Submissions for the inaugural Nine Dots Prize have closed, with over 700 entries received before the deadline of midnight GMT on 31st January 2017.
Answers to the Prize question – Are digital technologies making politics impossible? – have come from all four corners of the globe and from an array of professions including academics, journalists, political consultants, paramedics, soldiers, engineers, photographers, bloggers and many more.
Professor Simon Goldhill, Chair of the Prize Board, said: “One of the core aims of the Nine Dots Prize is to encourage creative thinking both from experienced authors and new voices. The broad range of entrants, coming from many different backgrounds and disciplines, demonstrates how successful it has been at encouraging a wide variety of people to address this important question. The fact that we have received entries from all across the world confirms it’s a topic of global significance.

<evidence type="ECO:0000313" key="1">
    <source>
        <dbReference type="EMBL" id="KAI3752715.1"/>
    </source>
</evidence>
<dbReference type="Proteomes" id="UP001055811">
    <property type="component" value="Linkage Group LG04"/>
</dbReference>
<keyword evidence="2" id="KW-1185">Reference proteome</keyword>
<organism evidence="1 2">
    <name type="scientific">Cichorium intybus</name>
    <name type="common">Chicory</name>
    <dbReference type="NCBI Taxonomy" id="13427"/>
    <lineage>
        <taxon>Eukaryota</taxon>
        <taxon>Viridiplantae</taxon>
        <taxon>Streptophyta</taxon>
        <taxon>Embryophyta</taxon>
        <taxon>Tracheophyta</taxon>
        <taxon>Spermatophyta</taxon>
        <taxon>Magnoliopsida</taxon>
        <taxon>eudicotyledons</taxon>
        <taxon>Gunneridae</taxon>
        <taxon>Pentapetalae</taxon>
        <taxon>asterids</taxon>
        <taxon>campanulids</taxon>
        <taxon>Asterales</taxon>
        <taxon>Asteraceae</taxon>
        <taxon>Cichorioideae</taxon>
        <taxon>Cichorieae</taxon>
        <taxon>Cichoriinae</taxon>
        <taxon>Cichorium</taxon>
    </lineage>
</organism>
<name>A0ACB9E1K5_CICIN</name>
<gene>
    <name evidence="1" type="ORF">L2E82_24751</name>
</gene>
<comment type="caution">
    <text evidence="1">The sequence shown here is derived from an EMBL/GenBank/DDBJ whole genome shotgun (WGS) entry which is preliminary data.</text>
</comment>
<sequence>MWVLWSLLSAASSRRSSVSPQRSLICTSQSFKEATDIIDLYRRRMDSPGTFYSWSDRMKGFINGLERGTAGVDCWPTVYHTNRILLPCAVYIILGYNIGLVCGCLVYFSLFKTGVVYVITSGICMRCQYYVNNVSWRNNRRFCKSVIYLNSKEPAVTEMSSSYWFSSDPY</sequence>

“The Board is extremely excited to start reviewing the entries and hopefully discover many fresh and innovative takes on the relationship between digital technology and politics.”
The Board will now anonymously review the entries, awarding the Prize to the submission they feel best responds to the set question. The winner will be announced in May 2017 and will receive US$100,000 and a book deal with Cambridge University Press.